In addition to the politicised Christmas Eve feature produced by Yolande Knell for the BBC News website on December 24th, she also reported from Bethlehem for BBC World Service radio’s ‘Newshour’.
In that item (from 30:00 here) Knell recycled themes and interviewees seen in her other report, focusing on a low-key Christmas and economic hardship in Bethlehem. Once again audiences were not informed of the Palestinian Authority’s instructions to municipalities to dampen this year’s celebrations or the Council of Churches’ similar dictate.
Setting the scene in his introduction, presenter Tim Franks failed to adequately clarify to listeners exactly which party has been initiating the acts of violence seen over the last three months, using passive language to promote a false sense of equivalence and – through use of the ‘Israel says’ formula – implying that the BBC cannot independently confirm that most of the Palestinian casualties were either terrorists killed in the act or violent rioters. [emphasis added]
“Even as visitor numbers continue to dwindle Christmas upon Christmas, this year the reason is pretty clear: the tensions that have washed over Israel and the occupied territories show no sign of abating.”
“More than 130 Palestinians have been killed – more than half were said by Israel to be attackers.”
“In Bethlehem – a short distance to the south of Jerusalem in the occupied West Bank – confrontations between young Palestinians and Israeli soldiers continue on an almost daily basis….”
Of course if no Palestinian rioters take to the streets, there are no “confrontations” but as usual, the BBC conceals cause and effect and Knell’s later description did little to help listeners understand the context of the violence either.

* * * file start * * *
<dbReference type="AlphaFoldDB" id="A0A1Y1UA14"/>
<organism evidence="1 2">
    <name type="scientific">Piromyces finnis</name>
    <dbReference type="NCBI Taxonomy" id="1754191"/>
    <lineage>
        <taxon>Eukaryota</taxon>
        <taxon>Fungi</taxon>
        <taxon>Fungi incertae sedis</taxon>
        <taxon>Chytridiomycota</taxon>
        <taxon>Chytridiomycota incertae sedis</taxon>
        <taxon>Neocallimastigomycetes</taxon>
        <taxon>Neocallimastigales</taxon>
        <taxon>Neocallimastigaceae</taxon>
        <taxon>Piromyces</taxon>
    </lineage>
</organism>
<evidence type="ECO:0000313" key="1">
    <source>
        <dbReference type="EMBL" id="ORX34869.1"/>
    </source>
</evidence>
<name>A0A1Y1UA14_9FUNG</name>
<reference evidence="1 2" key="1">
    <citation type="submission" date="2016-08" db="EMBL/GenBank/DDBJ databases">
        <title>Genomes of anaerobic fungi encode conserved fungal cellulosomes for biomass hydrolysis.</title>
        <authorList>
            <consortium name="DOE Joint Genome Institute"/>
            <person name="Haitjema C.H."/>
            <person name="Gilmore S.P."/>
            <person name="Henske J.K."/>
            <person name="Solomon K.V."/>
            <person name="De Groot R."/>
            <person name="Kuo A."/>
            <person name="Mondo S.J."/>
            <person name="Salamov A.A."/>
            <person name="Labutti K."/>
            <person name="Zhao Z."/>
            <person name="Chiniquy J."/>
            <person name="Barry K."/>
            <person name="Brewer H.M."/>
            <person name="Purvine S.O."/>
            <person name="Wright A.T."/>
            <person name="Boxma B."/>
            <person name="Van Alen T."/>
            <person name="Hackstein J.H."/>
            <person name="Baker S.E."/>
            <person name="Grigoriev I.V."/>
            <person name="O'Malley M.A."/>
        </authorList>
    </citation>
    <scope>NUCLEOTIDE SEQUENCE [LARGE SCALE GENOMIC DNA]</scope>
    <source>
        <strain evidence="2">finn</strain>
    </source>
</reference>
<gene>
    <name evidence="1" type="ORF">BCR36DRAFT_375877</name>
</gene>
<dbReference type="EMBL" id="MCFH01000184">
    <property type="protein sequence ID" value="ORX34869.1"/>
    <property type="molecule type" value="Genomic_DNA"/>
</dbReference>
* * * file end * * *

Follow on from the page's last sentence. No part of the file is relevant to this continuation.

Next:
“But for weeks now this has been the sound on the streets. An Israeli jeep fires tear gas at the young Palestinians all around me. They’ve been using catapults to fling stones at the Israeli soldiers next to the high concrete wall here: part of Israel’s West Bank barrier.”
As in her written report, Knell provided a platform for opportunistic political messaging. [emphasis added]
Knell: “Back at the road where protests regularly break out in Bethlehem, I meet a priest: Father Jamal Khader.”
Khader: “Now more than ever we see more despair. People don’t believe any more in the two state solution with increase of settlements, with heavy presence of the Israeli army.”
That messaging compliments Knell’s later portrayal of the background to the ongoing wave of terror.
“Israel blames the recent violence on incitement by Palestinian leaders and social media but Palestinians say it stems from the lack of hope after the failure of years of peace efforts.”
More than three months into this wave of terror, the BBC has still not provided its audiences with a factual and comprehensive picture of the incitement underpinning the violence. As a result, BBC audiences are not in a position to be able to determine the relative merits of the Israeli and Palestinian claims paraphrased in this item – which have also appeared in previous reports from Knell and her colleagues.
As readers may recall, the PLO’s guidance document distributed in November to members of the international media under the title “Key Points to Remember when Reporting on Occupied Palestine“ states:
“The Israeli government attempts to shift the focus away from their colonization enterprise and illegal occupation, which is the root cause of the continuous uprisings of the Palestinian people who have for decades endured an Apartheid regime. Though Israeli spokespeople have claimed that the main issues are Al-Aqsa and “Palestinian incitement”, the fact of the matter is that Israel continues to systematically deny Palestinian rights.”
It therefore becomes increasingly difficult to avoid reaching the conclusion that BBC journalists have indeed chosen to ‘remember’ those ‘key points’ and to keep audiences in the dark on the topic of Palestinian incitement whilst simultaneously refraining from informing them of the actual circumstances of “the failure of years of peace efforts” which include the PA initiated Second intifada, the PA’s rejection of Olmert’s 2008 peace offer and the PA’s decision to scupper the round of talks held in 2013/14.
The corporation asserts that its audiences “can expect the BBC to keep them in touch with what is going on in the world” and that its priority is to “build a global understanding of international issues”. A media organization committed to doing that could not have systematically avoided informing its audiences about the incitement fueling a wave of terror attacks and violence which has been going on for over a hundred days.